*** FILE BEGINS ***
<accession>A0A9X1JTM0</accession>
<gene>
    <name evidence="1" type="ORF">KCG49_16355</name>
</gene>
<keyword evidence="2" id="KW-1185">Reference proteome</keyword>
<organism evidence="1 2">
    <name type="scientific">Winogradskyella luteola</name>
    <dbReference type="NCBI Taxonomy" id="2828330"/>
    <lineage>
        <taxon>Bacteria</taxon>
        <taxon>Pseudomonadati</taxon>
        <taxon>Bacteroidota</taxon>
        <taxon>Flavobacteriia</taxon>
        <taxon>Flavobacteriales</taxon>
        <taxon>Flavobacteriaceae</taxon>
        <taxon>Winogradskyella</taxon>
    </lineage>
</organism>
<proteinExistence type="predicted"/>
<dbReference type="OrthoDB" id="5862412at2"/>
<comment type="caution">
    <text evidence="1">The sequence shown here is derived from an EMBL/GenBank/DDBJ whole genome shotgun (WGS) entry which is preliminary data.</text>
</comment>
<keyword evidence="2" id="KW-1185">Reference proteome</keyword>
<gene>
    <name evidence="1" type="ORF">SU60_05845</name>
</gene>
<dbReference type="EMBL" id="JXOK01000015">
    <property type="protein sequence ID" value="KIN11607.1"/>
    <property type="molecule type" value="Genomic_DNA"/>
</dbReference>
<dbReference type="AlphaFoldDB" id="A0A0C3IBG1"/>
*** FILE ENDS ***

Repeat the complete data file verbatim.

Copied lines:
<accession>A0A9X1JTM0</accession>
<gene>
    <name evidence="1" type="ORF">KCG49_16355</name>
</gene>
<keyword evidence="2" id="KW-1185">Reference proteome</keyword>
<organism evidence="1 2">
    <name type="scientific">Winogradskyella luteola</name>
    <dbReference type="NCBI Taxonomy" id="2828330"/>
    <lineage>
        <taxon>Bacteria</taxon>
        <taxon>Pseudomonadati</taxon>
        <taxon>Bacteroidota</taxon>
        <taxon>Flavobacteriia</taxon>
        <taxon>Flavobacteriales</taxon>
        <taxon>Flavobacteriaceae</taxon>
        <taxon>Winogradskyella</taxon>
    </lineage>
</organism>
<proteinExistence type="predicted"/>
<dbReference type="OrthoDB" id="5862412at2"/>
<comment type="caution">
    <text evidence="1">The sequence shown here is derived from an EMBL/GenBank/DDBJ whole genome shotgun (WGS) entry which is preliminary data.</text>
</comment>
<keyword evidence="2" id="KW-1185">Reference proteome</keyword>
<gene>
    <name evidence="1" type="ORF">SU60_05845</name>
</gene>
<dbReference type="EMBL" id="JXOK01000015">
    <property type="protein sequence ID" value="KIN11607.1"/>
    <property type="molecule type" value="Genomic_DNA"/>
</dbReference>
<dbReference type="AlphaFoldDB" id="A0A0C3IBG1"/>